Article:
I’ve talked before about the need to choose your words oh-so-carefully in business communications, and nowhere is that process more complex than in international sales and marketing. We’ve all heard the hilarious anecdotes about translation errors made when English-speaking marketers try to take their campaigns global – hilarious, that is, unless you’re the person responsible – and the beauty of these cautionary tales is that they’re often made by multinationals: household names that can afford solid product research and really have no excuses for making this kind of mistake.
Some of the more famous examples:
- Coca Cola’s first translation into Chinese was ‘ko-ko-ken-la’… or, in a particular Chinese dialect, ‘bite the wax tadpole’. Researchers found a better alternative amongst the 40,000 Chinese characters available to them in the closer phonetic rendering ‘ko-kou-ko-le’; fortuitously, this translates roughly to ‘happiness in the mouth’.
- Nor is their competition immune. Pepsi’s ‘Come alive with the Pepsi Generation’ campaign promised Taiwanese-speaking consumers that Pepsi would ‘bring your ancestors back from the dead’.
- Swedish furniture giant IKEA named a desk FARTFULL. Enough said.
- American Motors tried to project a strong, masculine, heroic image by naming its new car the ‘Matador’. For Puerto Rican consumers, this translated to ‘killer’, which was particularly unfortunate in view of the country’s badly maintained roads and high road toll.
Yes, it’s all fun and games when it’s someone else’s neck on the chopping block. But let’s put aside the comic blunders of the world’s multinationals for a moment because your job – using English to communicate with a largely English-speaking market – presents its own challenges. All too often, there is a big difference between ‘communicating’ and ‘making your meaning understood’.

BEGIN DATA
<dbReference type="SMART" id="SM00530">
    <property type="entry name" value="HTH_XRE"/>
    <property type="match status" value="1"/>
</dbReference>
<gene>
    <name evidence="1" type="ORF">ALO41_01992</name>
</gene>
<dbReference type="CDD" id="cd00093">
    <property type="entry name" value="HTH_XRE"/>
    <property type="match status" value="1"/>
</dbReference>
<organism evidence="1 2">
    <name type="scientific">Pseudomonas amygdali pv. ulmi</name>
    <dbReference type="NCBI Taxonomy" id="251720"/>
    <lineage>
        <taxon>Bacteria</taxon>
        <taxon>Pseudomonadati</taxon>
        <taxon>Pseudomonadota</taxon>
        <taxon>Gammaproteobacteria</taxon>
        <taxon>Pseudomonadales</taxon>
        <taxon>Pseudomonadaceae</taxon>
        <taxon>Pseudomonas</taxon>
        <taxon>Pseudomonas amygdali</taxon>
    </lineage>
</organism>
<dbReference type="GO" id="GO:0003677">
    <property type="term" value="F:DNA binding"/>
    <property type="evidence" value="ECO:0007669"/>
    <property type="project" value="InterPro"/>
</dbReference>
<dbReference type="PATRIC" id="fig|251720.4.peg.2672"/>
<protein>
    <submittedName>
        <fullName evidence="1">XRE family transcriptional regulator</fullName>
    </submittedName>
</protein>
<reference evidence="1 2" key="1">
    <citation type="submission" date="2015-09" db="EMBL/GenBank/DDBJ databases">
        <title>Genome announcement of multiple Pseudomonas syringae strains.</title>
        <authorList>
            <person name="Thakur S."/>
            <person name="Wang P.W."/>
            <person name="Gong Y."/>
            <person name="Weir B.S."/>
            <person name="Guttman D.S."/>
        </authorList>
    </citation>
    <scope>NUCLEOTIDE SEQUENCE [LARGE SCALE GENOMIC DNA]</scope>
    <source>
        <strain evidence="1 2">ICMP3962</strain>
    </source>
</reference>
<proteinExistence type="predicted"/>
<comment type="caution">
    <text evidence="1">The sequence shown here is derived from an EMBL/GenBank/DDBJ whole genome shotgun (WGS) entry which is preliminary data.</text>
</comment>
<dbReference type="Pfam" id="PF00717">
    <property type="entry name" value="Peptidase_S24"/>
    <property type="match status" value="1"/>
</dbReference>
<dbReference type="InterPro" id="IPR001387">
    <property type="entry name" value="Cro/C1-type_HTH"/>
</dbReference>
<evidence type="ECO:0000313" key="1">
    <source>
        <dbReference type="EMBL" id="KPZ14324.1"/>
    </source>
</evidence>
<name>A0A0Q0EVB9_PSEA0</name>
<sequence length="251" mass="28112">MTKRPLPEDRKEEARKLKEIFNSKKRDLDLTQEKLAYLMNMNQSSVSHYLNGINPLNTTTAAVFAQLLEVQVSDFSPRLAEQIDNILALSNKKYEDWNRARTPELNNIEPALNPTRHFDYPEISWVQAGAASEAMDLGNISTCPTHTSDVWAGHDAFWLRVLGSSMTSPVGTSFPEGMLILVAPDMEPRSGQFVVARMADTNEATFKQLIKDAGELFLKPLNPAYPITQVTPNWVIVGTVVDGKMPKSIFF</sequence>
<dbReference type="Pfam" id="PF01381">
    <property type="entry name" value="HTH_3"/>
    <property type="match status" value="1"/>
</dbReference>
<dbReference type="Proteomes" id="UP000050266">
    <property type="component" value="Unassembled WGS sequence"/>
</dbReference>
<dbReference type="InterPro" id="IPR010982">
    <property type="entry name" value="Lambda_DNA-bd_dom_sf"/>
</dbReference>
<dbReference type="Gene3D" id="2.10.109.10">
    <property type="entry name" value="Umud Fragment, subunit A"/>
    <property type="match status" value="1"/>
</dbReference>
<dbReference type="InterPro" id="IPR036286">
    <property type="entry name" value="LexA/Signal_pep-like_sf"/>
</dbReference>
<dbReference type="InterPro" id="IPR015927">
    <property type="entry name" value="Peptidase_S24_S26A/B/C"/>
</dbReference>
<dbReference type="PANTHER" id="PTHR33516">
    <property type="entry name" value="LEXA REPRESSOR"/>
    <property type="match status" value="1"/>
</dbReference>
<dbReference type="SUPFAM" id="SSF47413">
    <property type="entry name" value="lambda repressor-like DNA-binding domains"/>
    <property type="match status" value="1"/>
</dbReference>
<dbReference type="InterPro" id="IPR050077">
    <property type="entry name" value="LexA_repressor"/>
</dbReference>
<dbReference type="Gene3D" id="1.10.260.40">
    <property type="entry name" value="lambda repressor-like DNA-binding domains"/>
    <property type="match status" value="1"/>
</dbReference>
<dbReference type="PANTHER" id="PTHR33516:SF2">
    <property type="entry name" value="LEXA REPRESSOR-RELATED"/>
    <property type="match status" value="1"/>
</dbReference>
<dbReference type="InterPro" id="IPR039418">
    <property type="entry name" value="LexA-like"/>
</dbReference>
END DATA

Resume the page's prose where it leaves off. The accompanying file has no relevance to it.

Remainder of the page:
The study of communication and meaning is called semiotics, which looks at how signs and symbols (including words) combine to convey messages. To cut a long story short, the way words work – or rather, how effectively they communicate your intended meaning – is largely dependent on context, including physical barriers like language, and cultural and psychological factors, such as the upbringing and values of the target. The beauty of the English language is that it is so delightfully nuanced but this brings with it an ugly truth: there’s no guarantee that everyone in your target group will take from your business communications the meaning you intended. Ask anyone who has ever issued a party invitation – a value-laden word like ‘casual’ used to describe your dress code means very different things in Maroochydore than in Melbourne!
So the rules for clear business communications are:
- Refine your message: work out exactly what it is you want to say before saying it
- Think about your target market: age, culture, level of education, language barriers etc
- Look at the word options (synonyms) available to you: we’ve talked about this before but, to paraphrase CS Lewis’s famous piece of writing advice, don’t use ‘infinitely’ when ‘very’ will do or you’ll have nothing left to use when you want to talk about something really infinite. And avoid value-laden words where possible because, simply put, not everybody shares your values
- Don’t forget context: the format of your message (press release, shareholder report, tender, invitation, email) and the environment you’re using them (social, political, cultural, etc).
So to conclude: don’t think you’re immune to translation problems just because you work only in English, or even just in one English-speaking market (‘fanny pack’, anyone?) because understanding relies on so much more than merely a shared dialect.
And here’s a piece of free advice, courtesy of Proof Communications: if you’re ever toasting colleagues in Japan over a friendly glass of sake, don’t say ‘cin cin’, the Italian for ‘cheers’. It means ‘small penis’ in Japanese. Offence might well be taken…
For help with your communications, contact Rosemary on 02 9314 7506 or 0411 123 216 or email firstname.lastname@example.org